The etymology of the name tawlbwrdd may possibly answer the question about dice. Tawlbwrdd is possibly a misunderstanding for the name of the original game by borrowing and confusing taefl in old English and tafl in old Norse meaning board with the welsh tawl. Thus making tawlbwrdd mean “board-board” and therefore not indicating the use of dice within the game. Ifan’s account supports this, he states that when a piece is captured it is thrown from the board ‘ai daflu or gwarau’ [and he is thrown from the game]. Taflu is the lenited or softening form of daflu.
The Anglo-Saxon evidence for ‘tafl’ games comes from an Irish gospel manuscript of the 11th century and can be seen below. It is played on an 18×18 lattice board with forty-eight attackers and twenty-four defenders and is called alea evangelii or ‘game of gospels.’ It was known in English court during the reign of Athelstan AD 925-39. Here the game has taken on Christian symbolism: there are seventy-two men because the number of items in the harmony is seventy-two and it is played on an 18×18 board because, four evangelists, four gospels and ten canons equals eighteen.
The earliest date for hnefatafl is from evidence of the 5th century AD board fragment found in a grave from Wimose, Denmark. Murray states that it was played by Scandinavian people from 400 AD and brought by the Norsemen to Iceland, Britain and Ireland, where it then spread to Wales. However, there is limited evidence of hnefatafl being played earlier. This evidence is that of conical playing pieces that were not used in the Roman period except for one exception, dating from 1st to 4th centuries AD found amongst an assemblage of Roman gaming pieces in Spain. An excavation at Cnip has a conical piece that dates from first century BC to the first century AD. Pieces from the Shetland isles have also been found, however, because they are all pre-Viking in date (before 6th century) a hnefatafl identification has been avoided.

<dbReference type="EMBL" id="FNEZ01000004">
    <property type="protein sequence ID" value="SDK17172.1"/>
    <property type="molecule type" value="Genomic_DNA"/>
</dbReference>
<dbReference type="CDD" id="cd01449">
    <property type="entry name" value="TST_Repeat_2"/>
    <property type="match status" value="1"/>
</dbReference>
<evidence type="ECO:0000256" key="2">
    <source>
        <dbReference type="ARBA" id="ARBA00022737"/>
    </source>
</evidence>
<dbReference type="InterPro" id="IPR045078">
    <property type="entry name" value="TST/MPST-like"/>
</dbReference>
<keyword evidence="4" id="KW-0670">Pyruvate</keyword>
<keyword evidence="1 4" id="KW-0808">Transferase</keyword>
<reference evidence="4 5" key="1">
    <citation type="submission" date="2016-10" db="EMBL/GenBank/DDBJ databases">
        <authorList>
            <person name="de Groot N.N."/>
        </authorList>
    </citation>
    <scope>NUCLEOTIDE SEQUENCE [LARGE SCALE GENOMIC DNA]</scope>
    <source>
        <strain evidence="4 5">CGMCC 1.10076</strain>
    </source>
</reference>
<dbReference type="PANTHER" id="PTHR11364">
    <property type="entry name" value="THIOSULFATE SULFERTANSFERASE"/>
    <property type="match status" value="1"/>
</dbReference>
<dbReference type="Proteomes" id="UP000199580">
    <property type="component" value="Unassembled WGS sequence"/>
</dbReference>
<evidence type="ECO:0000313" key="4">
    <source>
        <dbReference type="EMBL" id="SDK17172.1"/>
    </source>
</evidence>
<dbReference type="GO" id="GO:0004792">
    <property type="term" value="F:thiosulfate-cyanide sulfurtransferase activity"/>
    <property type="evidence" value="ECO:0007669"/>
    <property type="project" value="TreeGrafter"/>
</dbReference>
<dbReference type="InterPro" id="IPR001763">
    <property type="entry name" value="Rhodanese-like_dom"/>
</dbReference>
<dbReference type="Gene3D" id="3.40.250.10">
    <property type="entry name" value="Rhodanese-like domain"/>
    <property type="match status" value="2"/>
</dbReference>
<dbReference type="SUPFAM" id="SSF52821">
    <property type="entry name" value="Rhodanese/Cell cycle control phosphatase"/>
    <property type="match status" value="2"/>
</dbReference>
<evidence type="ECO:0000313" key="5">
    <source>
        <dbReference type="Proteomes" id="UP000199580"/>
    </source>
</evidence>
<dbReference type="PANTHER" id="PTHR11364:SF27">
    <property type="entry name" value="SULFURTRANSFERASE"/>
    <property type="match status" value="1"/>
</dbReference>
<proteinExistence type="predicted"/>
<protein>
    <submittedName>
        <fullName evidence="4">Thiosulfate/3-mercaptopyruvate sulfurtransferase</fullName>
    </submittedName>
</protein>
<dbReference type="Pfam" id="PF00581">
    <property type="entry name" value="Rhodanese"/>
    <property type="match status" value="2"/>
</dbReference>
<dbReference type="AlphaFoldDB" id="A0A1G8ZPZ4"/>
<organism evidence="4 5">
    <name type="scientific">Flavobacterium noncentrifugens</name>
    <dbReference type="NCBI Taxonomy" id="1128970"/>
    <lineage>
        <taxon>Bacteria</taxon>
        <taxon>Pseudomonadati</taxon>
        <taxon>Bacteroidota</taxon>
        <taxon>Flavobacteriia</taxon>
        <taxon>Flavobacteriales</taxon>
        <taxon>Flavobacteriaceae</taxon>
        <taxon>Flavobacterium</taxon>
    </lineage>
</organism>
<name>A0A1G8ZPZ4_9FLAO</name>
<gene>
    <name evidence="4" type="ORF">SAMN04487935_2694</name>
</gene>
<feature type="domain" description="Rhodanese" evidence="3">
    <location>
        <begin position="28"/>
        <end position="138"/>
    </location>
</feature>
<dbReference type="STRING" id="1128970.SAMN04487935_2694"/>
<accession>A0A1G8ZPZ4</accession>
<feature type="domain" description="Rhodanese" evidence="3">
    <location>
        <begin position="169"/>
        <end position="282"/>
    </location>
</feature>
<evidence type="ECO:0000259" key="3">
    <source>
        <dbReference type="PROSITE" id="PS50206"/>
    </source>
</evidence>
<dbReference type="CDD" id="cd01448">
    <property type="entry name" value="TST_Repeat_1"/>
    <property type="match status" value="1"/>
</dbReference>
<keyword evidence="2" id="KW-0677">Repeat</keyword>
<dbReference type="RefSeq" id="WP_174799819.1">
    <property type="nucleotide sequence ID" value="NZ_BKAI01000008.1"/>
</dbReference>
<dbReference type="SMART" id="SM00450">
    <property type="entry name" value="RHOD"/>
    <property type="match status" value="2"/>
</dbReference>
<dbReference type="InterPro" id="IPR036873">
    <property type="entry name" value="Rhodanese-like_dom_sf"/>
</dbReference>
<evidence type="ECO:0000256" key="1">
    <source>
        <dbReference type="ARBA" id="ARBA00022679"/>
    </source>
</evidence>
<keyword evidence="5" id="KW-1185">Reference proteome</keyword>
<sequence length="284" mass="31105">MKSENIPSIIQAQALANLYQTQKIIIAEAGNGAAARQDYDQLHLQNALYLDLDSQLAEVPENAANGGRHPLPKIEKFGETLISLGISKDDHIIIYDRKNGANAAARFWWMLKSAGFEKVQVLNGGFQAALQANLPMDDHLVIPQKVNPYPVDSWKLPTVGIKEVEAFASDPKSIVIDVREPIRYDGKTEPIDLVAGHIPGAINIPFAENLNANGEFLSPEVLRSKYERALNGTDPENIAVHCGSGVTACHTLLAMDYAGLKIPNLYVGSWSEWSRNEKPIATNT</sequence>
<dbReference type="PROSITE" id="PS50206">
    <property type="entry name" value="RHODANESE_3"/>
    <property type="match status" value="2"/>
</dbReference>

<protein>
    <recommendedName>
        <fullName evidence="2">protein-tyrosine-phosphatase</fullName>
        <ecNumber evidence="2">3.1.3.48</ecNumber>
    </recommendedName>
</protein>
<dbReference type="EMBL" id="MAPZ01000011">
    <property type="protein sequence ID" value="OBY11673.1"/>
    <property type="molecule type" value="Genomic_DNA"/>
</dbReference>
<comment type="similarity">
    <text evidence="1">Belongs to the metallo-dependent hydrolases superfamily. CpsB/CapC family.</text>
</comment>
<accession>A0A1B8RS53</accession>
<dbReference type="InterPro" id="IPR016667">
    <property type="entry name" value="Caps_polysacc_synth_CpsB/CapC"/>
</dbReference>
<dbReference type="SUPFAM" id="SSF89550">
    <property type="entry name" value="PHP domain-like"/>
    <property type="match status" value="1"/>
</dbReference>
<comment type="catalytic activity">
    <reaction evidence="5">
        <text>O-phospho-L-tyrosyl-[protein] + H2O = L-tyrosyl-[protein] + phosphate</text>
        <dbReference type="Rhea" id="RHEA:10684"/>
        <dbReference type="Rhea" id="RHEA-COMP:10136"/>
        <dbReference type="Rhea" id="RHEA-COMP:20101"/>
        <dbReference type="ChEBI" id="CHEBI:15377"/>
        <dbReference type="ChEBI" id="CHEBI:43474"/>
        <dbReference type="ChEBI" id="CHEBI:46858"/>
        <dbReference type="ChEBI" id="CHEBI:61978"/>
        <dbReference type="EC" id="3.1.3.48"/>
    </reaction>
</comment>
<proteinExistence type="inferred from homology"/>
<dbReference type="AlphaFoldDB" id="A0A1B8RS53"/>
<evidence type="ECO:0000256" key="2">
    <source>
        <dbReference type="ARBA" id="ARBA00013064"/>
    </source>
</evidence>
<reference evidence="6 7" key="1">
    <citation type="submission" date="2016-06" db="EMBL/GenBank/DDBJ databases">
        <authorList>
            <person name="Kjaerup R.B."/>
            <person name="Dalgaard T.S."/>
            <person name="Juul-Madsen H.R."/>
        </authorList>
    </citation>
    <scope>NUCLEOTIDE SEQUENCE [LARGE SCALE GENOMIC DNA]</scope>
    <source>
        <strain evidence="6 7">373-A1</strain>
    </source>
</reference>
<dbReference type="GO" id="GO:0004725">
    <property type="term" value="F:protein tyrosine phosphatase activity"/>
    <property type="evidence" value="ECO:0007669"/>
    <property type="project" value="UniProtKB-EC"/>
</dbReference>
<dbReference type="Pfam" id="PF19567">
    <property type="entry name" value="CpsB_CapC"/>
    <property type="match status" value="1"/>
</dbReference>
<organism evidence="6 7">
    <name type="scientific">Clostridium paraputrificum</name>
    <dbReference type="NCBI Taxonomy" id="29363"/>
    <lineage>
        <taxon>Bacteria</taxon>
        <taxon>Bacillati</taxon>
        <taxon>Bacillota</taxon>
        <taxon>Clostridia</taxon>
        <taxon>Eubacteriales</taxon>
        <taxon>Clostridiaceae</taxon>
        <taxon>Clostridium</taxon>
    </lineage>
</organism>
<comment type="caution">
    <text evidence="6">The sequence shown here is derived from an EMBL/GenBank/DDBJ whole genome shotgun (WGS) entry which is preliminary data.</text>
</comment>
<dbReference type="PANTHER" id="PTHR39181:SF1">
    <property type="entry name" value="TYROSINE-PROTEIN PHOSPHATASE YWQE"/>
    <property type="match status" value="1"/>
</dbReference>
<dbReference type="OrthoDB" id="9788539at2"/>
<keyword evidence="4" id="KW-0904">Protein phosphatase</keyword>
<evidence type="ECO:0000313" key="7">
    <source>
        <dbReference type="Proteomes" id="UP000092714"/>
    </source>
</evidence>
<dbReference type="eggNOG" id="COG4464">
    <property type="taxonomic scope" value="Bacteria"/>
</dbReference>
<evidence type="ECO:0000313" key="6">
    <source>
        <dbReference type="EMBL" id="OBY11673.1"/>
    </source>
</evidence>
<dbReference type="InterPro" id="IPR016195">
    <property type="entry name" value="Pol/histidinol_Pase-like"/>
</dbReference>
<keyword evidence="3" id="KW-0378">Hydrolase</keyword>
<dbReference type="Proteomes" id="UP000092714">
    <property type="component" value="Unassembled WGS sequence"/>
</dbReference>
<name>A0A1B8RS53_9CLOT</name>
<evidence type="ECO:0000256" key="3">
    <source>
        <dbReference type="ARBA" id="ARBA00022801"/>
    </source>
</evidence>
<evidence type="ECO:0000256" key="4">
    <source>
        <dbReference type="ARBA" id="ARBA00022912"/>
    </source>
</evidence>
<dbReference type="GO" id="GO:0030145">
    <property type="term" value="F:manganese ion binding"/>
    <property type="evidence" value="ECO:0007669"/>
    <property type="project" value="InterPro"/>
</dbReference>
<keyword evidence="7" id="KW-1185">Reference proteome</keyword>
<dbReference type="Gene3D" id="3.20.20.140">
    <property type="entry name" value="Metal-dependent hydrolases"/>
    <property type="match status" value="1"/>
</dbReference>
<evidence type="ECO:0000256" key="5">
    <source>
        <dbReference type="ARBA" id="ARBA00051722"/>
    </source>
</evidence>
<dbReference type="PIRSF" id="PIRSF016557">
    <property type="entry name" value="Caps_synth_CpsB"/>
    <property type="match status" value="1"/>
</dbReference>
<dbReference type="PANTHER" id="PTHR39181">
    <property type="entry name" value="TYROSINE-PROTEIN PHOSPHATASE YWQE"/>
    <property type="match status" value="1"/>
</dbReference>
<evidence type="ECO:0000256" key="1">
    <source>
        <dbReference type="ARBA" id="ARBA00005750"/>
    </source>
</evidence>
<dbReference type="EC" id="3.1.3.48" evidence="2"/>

Further Reading about Hnefatafl
- Ashton, John (2007) Linnaeus’ Game of Tablut and its Relationship to the Ancient Viking Game Hnefatafl
- Bell, R. C. (1979) Board and Table Games From Many Civilisations
- Hall, M (2007) Playtime in Pictland: The Material Culture of Gaming in Early Medieval Scotland
- Parlett, David (1999) Oxford History of Board Games